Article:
Shireen: So with that, you know, when you're talking about, specifically for health disparities in the nutrition solutions for this group, what are some basic staples that folks should have in their pantry? Some good foods to sort of keep on our grocery list as we navigate our way through COVID-19, and make sure to support people who are going through health disparities along the way?
Shena: Yeah, absolutely. So some really good, great staples to keep in your pantry would be things like rice, beans, these are also very affordable staples and they offer a good source of protein. Keane was a good one, buckwheat is a good one. I also like to encourage less traditional items like canned or condensed milk, coconut milk, cashews, things, nuts, seeds, things that we don't typically think about all the time. But they can be really affordable solutions for individuals, and they keep really well. So we don't need to make quite so many trips to the grocery store, in order to be planning and planning out our meals and making sure that we are keeping nutritional adequacy up through this difficult time.
Shireen: And then how can people really shop in grocery stores and still be mindful for people who are on food assistance?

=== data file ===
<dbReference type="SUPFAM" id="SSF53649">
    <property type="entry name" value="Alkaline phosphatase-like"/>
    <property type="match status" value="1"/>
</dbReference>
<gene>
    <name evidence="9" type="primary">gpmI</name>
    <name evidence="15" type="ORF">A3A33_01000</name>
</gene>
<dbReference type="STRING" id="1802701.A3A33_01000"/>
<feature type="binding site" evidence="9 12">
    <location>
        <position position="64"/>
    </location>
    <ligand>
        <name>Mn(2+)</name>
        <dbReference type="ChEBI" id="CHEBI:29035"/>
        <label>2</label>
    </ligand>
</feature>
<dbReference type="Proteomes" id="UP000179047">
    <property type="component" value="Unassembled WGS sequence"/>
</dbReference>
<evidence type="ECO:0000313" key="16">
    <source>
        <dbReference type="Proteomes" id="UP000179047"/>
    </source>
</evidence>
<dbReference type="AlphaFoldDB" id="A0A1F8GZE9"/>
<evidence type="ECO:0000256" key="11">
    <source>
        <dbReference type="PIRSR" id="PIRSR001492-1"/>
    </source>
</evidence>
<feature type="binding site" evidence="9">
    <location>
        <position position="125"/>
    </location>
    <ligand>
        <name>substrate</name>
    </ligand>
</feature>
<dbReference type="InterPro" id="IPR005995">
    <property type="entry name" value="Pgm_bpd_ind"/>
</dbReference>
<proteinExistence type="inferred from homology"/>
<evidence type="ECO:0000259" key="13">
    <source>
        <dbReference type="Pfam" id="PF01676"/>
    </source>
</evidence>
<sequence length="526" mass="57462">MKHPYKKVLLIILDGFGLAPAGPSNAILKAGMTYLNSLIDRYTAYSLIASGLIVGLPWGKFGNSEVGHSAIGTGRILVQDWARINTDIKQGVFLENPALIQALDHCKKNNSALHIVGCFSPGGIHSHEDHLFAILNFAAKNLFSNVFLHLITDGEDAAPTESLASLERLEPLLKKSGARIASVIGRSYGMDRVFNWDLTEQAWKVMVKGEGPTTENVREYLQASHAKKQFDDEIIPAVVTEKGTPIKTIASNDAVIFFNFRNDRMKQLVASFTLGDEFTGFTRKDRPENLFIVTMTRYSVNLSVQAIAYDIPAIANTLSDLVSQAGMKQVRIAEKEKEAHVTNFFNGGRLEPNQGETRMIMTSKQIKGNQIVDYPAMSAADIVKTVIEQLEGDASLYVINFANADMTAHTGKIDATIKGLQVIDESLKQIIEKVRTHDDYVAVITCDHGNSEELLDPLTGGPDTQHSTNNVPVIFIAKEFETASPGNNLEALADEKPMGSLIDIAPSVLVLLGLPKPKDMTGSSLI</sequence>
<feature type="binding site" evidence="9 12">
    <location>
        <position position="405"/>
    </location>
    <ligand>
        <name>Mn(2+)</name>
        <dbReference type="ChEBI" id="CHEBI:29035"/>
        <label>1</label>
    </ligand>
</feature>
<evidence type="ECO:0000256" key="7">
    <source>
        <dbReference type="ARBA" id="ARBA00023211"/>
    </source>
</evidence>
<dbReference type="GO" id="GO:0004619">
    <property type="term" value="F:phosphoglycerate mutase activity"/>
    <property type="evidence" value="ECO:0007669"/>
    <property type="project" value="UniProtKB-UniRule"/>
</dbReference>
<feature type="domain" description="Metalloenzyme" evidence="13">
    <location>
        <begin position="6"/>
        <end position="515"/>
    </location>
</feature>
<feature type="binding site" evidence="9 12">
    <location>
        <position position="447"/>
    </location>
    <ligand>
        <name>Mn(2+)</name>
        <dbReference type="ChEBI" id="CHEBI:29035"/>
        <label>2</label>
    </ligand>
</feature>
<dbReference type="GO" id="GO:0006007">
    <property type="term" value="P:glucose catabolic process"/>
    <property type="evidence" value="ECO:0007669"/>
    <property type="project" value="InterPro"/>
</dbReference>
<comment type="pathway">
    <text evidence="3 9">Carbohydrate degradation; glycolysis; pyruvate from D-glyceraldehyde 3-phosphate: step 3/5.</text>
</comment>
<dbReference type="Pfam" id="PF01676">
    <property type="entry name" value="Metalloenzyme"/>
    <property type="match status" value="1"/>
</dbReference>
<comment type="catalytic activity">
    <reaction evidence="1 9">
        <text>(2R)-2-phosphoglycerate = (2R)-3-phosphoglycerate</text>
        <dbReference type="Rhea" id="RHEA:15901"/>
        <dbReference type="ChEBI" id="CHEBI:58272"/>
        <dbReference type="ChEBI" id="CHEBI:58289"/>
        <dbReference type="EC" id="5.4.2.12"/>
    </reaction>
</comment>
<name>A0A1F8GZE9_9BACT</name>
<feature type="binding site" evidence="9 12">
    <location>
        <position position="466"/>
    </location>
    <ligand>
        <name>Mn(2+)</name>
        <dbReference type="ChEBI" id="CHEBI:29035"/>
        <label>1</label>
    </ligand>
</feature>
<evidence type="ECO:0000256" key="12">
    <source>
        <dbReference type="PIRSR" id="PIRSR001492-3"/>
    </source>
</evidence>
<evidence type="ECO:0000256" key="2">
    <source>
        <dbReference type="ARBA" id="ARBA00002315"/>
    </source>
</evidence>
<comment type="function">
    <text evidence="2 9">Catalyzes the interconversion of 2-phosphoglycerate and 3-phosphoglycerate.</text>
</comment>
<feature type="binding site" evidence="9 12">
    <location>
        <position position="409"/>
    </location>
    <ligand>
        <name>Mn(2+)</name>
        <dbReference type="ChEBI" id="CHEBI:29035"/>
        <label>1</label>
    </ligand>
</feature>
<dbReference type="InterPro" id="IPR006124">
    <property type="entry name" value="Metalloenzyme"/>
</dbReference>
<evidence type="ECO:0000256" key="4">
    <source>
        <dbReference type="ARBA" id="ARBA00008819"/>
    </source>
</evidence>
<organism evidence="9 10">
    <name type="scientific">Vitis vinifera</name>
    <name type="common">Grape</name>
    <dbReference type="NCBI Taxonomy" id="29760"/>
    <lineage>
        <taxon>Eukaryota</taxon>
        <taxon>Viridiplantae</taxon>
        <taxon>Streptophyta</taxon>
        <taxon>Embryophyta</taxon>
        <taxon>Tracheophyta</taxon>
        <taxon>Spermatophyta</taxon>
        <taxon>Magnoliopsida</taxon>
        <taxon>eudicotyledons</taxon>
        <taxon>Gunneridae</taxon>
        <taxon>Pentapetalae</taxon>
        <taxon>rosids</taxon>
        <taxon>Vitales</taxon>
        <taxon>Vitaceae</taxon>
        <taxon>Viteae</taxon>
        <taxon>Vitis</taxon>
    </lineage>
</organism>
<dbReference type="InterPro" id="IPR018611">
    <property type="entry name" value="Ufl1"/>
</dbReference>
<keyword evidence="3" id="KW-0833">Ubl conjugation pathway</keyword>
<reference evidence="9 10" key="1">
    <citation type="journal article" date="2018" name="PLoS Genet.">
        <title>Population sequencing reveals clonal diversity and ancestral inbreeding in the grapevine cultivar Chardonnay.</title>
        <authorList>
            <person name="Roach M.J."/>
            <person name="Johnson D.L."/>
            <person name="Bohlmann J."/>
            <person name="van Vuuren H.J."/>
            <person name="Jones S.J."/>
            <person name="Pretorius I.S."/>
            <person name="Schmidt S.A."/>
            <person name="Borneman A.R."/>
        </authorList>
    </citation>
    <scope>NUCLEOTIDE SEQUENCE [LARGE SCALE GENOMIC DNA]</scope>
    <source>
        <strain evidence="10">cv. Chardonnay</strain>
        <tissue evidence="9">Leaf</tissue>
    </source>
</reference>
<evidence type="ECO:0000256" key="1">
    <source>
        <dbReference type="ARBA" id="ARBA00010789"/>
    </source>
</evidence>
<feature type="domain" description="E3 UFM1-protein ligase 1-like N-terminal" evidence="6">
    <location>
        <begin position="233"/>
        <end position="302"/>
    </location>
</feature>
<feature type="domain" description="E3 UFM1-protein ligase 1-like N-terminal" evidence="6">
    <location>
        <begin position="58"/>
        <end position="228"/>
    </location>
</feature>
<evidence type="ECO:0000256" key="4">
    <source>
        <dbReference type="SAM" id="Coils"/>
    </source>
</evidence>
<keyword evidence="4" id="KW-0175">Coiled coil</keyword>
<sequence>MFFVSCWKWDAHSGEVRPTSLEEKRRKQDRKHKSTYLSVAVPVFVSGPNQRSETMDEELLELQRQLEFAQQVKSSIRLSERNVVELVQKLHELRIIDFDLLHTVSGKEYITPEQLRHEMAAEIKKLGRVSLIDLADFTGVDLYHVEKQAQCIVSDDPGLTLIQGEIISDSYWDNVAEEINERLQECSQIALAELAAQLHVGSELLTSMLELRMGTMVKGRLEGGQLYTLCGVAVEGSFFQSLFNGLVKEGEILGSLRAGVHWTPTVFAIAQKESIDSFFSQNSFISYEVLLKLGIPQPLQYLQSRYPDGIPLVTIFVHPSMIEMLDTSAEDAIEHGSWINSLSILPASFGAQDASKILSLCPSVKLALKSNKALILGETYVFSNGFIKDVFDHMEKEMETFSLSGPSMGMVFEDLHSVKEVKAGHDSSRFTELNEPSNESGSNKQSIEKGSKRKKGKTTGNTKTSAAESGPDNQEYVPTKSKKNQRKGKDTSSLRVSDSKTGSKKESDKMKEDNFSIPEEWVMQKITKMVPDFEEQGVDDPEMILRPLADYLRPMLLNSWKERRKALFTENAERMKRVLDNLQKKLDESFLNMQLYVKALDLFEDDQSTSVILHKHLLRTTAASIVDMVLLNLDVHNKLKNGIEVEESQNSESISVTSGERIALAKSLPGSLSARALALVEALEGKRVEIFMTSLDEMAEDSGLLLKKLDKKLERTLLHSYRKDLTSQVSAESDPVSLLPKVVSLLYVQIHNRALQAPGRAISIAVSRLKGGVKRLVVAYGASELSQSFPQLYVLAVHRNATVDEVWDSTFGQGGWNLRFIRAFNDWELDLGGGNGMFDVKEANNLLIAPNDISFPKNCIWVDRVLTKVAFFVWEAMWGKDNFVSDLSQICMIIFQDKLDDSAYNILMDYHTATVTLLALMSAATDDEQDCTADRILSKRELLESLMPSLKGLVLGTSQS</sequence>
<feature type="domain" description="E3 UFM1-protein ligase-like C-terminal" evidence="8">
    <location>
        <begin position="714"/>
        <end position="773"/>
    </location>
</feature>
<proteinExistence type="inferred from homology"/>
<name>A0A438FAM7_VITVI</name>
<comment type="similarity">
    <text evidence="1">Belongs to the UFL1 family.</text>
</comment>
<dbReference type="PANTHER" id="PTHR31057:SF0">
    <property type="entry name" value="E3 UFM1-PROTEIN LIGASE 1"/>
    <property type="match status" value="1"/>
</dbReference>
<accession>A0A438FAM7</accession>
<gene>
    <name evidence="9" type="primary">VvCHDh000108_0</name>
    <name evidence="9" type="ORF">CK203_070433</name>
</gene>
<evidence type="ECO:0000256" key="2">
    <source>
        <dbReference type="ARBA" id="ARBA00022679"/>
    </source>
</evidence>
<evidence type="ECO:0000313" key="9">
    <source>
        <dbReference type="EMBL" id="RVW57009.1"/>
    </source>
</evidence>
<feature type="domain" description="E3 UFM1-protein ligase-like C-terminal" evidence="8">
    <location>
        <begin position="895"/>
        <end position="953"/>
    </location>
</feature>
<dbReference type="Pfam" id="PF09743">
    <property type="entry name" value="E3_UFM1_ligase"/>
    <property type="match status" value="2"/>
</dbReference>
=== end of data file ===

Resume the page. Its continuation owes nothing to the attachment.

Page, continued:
Shena: This is an excellent question. I think this has really kind of got pushed under the radar with this whole COVID-19 thing. A lot of individuals are saying, you know, limit your trips to the grocery store or purchase foods through an online shopping app where those groceries can be delivered. But what a lot of individuals aren't recognizing is sometimes individuals on say, food assistance or snap, can't actually utilize those resources. They're not allowed to use their snap cards on some of these platforms where you might be able to order your groceries and these are also some of the individuals that are most at risk for contracting COVID-19. So individuals with say diabetes or COPD, where they might be at a higher risk, and yet they're forced to go out to the grocery versus being able to get their groceries delivered like other individuals might be able to do.